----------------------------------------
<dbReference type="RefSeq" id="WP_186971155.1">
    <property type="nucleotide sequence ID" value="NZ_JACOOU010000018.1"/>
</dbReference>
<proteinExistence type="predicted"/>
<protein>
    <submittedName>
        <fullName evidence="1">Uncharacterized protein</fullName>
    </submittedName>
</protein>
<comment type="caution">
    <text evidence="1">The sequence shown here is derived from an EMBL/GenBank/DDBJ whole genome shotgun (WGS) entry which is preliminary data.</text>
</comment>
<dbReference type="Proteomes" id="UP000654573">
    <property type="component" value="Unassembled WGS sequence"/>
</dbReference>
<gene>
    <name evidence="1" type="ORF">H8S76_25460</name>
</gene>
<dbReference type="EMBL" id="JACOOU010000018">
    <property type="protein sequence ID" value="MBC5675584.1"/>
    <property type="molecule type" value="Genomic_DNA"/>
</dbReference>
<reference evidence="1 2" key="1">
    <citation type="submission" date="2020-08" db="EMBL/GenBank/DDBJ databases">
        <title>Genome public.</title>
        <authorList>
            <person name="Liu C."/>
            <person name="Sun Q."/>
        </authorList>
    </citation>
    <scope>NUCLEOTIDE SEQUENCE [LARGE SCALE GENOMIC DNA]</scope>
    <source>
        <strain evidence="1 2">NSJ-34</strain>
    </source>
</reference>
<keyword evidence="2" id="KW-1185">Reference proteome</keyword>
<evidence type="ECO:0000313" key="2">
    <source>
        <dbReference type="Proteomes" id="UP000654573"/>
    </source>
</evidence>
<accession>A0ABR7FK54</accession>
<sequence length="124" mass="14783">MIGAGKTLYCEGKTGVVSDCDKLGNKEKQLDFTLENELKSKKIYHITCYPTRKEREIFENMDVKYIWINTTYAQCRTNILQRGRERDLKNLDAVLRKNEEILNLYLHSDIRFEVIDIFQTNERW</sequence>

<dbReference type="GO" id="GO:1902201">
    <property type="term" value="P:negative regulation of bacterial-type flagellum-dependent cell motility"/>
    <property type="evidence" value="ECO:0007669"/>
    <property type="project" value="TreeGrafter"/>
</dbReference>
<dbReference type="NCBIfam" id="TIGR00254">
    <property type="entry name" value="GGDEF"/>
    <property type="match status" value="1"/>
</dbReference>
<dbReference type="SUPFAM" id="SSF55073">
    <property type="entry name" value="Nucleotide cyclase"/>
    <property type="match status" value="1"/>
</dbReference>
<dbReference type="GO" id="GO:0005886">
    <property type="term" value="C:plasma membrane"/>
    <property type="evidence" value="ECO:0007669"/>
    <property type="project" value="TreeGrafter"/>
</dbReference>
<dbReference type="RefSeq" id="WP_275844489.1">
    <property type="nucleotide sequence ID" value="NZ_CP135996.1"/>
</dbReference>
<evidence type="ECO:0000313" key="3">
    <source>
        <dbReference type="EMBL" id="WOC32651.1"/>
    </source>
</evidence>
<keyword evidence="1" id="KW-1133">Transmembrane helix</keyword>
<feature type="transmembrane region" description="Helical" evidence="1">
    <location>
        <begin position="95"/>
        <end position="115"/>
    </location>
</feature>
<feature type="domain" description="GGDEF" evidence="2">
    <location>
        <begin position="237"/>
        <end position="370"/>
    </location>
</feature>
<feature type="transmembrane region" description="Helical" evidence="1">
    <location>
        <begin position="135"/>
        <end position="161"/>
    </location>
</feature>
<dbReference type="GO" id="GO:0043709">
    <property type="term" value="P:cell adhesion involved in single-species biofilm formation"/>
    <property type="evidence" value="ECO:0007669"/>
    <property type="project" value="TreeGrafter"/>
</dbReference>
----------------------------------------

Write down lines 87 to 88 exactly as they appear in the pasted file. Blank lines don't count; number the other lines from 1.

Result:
    </location>
</feature>